Rubio on DACA: 'I would not retroactively remove their status'
Sen. Marco RubioMarco Antonio RubioHillicon Valley: Georgia officials launch investigation after election day chaos | Senate report finds Chinese telecom groups operated in US without proper oversight Republican Senators ask FCC to ‘clearly define’ when social media platforms should receive liability protections Trump’s tweet on protester sparks GOP backlash MORE (R-Fla.) said on Sunday that he wouldn’t recommend that President-elect Donald TrumpDonald John TrumpSenate advances public lands bill in late-night vote Warren, Democrats urge Trump to back down from veto threat over changing Confederate-named bases Esper orders ‘After Action Review’ of National Guard’s role in protests MORE “retroactively remove” the status of those who qualify for protection under the Deferred Action for Childhood Arrivals (DACA) program
“I would say that, from some point forward, people will not be allowed to apply for renewal for that status,” Rubio said on NBC’s “Meet the Press” in an interview that aired Sunday.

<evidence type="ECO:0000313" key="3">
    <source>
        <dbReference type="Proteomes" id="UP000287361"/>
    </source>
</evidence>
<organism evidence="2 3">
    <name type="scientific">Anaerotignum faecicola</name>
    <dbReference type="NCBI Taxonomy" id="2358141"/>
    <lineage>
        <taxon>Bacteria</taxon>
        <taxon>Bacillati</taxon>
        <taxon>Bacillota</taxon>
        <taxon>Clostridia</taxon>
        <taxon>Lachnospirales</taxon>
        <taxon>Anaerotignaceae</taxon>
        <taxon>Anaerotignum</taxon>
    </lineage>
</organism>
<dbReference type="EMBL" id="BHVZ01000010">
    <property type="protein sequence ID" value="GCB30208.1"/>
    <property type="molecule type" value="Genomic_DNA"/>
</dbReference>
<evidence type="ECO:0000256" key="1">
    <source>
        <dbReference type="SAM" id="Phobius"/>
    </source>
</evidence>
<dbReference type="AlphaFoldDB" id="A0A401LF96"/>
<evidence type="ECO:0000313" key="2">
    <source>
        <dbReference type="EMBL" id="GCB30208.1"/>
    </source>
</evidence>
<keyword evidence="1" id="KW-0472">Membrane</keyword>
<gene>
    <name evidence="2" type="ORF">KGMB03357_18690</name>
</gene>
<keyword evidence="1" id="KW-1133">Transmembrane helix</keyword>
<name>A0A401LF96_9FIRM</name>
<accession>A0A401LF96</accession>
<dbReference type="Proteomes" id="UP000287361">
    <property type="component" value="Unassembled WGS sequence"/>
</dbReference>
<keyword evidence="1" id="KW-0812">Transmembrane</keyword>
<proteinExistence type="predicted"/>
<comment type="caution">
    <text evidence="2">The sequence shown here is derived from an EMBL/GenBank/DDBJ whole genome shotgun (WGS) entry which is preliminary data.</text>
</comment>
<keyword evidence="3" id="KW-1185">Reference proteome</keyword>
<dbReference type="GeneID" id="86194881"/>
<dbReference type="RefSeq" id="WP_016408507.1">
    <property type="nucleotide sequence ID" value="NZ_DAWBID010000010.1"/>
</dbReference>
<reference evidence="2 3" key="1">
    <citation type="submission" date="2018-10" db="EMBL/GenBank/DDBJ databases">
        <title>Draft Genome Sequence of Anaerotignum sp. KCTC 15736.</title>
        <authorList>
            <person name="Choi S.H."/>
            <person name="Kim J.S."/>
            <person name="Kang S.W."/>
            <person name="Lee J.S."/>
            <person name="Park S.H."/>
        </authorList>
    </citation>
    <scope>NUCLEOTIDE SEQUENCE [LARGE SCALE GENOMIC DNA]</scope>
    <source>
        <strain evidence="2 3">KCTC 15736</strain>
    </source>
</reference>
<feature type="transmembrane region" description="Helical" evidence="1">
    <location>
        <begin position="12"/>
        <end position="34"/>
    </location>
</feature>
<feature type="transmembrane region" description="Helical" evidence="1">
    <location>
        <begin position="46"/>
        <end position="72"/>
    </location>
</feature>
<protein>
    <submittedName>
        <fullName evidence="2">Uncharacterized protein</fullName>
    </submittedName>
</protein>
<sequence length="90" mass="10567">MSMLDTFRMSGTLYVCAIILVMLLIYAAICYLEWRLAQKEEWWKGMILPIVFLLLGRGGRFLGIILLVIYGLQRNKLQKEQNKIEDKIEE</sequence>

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“And that will give us a defined period of time to work through this, beginning with border security and modernization of the legal immigration system.”
Rubio clarified that a DACA permit is not “indefinite.”
“It expires. And what I would say is, if you have it, you’ll have it for the remainder of that period of time, but you will not be able to renew it,” Rubio said.
“In the meantime, and it’s not a long period of time, but it does give us the time to do border security, modernization, and then move to something very reasonable for people like those who came here as children, or those who have been here for a long time who are not criminals to allow them to attain some legal status through a legal way, not an unconstitutional way, which is what DACA is.” DACA provides people living in the U.S. illegally who arrived as children with work authorization and a temporary halt on deportation if they meet certain requirements. President Obama earlier this month said he will urge the president-elect to “think long and hard” before making a decision on deporting young Americans who qualify for protection under the executive action.